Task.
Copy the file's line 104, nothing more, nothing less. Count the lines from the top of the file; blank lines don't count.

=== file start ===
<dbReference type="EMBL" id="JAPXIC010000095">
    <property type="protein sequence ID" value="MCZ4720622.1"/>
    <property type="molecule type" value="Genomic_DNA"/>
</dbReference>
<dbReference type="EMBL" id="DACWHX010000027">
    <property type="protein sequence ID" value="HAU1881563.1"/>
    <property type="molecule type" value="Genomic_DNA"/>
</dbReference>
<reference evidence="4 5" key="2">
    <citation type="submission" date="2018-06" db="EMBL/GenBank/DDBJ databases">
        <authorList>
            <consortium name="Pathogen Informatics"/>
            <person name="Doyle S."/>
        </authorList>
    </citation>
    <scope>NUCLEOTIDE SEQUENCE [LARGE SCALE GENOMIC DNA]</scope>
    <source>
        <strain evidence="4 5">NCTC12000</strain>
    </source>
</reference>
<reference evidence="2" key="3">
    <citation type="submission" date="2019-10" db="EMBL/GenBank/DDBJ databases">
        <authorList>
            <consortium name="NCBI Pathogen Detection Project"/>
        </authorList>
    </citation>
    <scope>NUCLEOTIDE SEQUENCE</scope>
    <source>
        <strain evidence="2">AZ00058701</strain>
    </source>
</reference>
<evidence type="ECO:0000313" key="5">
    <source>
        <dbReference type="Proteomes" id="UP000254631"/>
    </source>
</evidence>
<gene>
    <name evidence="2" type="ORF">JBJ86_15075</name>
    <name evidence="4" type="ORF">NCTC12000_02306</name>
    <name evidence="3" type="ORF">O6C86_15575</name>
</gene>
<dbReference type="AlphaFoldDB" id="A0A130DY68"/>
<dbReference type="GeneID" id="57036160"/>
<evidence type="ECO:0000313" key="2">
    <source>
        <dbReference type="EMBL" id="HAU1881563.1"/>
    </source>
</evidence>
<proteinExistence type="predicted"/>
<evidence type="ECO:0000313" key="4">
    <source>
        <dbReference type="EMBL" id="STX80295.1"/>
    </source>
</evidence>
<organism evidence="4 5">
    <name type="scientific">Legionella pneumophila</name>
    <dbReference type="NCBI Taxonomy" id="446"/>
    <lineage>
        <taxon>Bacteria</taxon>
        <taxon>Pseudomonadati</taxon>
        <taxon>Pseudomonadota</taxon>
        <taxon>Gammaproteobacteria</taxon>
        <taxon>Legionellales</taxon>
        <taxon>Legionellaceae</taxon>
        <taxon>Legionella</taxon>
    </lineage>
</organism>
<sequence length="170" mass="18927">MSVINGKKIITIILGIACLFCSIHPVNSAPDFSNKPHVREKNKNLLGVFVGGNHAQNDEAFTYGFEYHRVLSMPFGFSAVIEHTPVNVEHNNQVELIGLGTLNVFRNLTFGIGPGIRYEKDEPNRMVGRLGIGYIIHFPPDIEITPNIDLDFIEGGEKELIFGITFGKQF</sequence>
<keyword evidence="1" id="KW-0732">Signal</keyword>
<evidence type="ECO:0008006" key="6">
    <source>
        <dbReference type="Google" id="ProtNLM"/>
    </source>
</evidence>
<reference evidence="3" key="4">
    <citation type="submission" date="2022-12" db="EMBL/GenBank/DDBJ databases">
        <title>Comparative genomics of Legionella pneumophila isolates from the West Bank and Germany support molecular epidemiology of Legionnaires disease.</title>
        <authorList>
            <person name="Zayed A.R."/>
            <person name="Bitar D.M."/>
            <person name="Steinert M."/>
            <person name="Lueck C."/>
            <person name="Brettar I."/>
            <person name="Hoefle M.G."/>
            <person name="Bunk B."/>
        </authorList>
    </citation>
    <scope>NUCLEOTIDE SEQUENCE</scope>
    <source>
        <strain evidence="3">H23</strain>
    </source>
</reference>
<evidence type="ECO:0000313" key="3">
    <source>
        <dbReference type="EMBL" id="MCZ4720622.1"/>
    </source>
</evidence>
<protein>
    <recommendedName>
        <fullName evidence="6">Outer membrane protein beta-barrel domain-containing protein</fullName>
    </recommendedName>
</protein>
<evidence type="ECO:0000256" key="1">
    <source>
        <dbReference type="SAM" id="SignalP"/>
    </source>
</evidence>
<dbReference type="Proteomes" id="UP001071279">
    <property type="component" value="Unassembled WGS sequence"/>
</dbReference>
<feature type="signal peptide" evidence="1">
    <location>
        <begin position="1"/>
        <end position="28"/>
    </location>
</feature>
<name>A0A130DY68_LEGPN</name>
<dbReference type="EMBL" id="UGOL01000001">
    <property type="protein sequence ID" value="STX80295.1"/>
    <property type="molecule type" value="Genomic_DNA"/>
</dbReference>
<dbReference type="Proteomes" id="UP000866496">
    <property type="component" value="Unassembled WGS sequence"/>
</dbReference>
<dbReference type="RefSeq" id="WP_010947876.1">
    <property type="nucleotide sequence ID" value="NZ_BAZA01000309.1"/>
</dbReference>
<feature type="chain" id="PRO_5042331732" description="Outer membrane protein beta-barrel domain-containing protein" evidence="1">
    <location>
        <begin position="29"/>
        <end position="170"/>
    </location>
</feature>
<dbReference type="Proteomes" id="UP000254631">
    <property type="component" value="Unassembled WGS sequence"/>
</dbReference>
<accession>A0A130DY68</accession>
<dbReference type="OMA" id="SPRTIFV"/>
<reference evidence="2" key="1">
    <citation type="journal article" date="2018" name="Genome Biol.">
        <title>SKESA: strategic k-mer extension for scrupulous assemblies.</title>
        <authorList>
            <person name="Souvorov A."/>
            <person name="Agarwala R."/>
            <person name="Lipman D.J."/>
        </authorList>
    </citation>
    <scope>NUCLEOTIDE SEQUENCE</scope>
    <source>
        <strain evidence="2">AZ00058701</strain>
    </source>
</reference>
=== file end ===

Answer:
    <source>